|The Frankfurt-Tipp rating:|
|Production country:||Ukraine 2014|
|Running time:||Approx. 132 min.|
|Rated:||From 16 years|
When Sergey (Grigoriy Fesenko) comes to a boarding school for the deaf, he should actually feel safe here. But he soon has to realize that bullying, violence, theft and forced prostitution are the order of the day here. In order to survive in this environment, he joins the gang The Tribe. From then on, Sergey has to take part in robberies, brawls and pimping in order to earn respect among the youth. He succeeds very well until he falls in love with Anna (Yana Novikova), whom he wants to free from prostitution. And in doing so, he breaks the gang's code.
The Tribe is a real challenge for the viewer. It starts with director Myroslav Slaboshpytskiy's decision to shoot the film entirely in (Ukrainian) sign language, without even a spoken sentence or subtitles. This makes it a bit difficult, especially at the beginning, but not impossible to follow the story. However, this is then extremely hard, dreary and frustrating, so that you as a viewer are emotionally pulled down more and more, before the whole thing culminates in an extremely violent, uncompromising and disturbing finale. This is extremely hard stuff that you are confronted with here.
It's a shame that Slaboshpytskiy doesn't seem to be satisfied with this. With all his might he seems to try to make his film as inaccessible and unwieldy as possible. There is no other way to explain the many unnecessarily long takes. There is no need for multiple minutes of watching the guys chosen as pimps go from truck to truck in a parking lot to offer the girls' services to the drivers. Other almost static shots, the point of which becomes obvious after only a few moments, are also an unnecessary strain on the audience's patience. The story and the lack of dialogue are challenging enough, does the extremely tough staging have to be as well? Is it really necessary to want to stand out so doggedly from anything remotely entertainment or mainstream?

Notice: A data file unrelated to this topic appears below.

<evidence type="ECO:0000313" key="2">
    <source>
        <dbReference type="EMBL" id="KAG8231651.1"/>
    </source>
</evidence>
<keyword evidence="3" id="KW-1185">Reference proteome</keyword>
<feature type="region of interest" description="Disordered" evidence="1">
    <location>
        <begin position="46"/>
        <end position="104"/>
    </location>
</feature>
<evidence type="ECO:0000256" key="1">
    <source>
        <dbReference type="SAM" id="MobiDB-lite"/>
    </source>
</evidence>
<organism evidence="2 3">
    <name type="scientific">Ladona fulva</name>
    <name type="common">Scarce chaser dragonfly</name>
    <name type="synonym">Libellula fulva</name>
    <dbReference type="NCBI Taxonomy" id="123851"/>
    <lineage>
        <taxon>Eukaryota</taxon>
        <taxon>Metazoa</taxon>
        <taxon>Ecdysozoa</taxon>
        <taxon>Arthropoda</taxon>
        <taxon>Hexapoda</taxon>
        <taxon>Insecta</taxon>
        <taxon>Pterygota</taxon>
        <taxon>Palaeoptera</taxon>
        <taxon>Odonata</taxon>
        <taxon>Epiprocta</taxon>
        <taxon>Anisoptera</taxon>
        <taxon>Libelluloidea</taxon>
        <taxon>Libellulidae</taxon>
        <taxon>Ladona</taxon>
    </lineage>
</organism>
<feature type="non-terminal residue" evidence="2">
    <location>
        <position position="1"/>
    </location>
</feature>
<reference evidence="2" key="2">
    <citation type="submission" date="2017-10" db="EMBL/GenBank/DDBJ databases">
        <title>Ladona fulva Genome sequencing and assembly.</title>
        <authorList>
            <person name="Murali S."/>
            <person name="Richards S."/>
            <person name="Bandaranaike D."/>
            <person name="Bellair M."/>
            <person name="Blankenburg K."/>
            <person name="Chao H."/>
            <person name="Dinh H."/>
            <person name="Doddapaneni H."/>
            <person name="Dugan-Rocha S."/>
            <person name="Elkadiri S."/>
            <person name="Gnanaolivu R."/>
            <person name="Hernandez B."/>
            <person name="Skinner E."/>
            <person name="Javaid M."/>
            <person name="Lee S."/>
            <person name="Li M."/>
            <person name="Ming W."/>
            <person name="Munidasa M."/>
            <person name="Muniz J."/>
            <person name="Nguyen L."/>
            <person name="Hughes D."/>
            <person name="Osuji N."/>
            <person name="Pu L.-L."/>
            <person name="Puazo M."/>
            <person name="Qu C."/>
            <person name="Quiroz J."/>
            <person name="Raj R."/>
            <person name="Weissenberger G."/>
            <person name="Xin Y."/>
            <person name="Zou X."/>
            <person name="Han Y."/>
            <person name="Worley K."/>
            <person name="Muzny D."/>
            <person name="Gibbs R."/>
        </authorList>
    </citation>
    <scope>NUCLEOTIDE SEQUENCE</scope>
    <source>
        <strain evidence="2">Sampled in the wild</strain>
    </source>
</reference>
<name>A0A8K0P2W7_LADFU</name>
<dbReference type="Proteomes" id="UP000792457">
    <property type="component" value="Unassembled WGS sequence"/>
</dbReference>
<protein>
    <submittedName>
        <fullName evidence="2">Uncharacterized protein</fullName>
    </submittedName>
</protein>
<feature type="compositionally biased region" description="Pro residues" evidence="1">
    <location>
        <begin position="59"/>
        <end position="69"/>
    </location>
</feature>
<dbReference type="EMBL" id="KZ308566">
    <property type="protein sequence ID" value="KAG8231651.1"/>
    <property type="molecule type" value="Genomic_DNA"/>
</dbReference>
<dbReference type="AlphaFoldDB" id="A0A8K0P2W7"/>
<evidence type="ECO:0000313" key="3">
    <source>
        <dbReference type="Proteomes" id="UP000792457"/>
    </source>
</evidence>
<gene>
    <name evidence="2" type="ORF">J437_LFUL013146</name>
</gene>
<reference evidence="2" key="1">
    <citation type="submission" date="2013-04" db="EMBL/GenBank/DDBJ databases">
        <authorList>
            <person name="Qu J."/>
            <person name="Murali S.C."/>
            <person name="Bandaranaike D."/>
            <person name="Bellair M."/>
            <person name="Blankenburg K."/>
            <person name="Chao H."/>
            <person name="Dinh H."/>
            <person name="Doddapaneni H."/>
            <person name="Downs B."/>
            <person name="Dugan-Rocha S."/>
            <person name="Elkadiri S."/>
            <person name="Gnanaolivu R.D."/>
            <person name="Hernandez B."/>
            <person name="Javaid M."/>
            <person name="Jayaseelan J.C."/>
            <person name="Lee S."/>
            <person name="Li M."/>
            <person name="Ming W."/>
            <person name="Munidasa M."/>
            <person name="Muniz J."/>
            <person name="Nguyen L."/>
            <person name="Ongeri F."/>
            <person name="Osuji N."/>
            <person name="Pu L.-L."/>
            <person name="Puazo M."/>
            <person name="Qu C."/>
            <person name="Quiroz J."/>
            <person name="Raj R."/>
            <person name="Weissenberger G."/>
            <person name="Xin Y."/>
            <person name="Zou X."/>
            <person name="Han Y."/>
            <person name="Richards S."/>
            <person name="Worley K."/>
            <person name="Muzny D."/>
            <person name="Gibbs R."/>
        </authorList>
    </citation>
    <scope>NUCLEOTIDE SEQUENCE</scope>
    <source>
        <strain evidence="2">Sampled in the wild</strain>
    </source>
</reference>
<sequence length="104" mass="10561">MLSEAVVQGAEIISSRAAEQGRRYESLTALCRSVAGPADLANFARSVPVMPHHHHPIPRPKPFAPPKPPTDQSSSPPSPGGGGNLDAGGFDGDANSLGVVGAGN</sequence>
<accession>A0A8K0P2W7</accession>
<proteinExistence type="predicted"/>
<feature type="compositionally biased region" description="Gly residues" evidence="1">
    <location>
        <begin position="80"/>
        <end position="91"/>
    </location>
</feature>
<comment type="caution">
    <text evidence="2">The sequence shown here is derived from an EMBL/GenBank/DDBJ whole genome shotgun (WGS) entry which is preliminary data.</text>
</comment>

May be that for some viewers and critics, this is exactly what makes the film a great work of art. But in fact, the only real effect is to make what is in itself an extremely brave production and a stirring story accessible to an even smaller audience than it already is. And that's a real shame. Because the concentrated hardness that lies here in the authenticity of the images and in the play of the actors is cinema of the particularly intense variety, which can actually be warmly recommended to all lovers of challenging program cinema. For here it becomes clear what power images alone can have when they are reduced to the essential. The completely unnecessary and unbearably protracted production is, however, so devastating in its dreariness that only a small niche audience is likely to be exposed to it. It's a pity when cinema that is so strong in itself has to suffer so much under a supposedly artistic claim. Therefore, there is also only one: with deductions worth seeing!
An article by Frankfurt-Tipp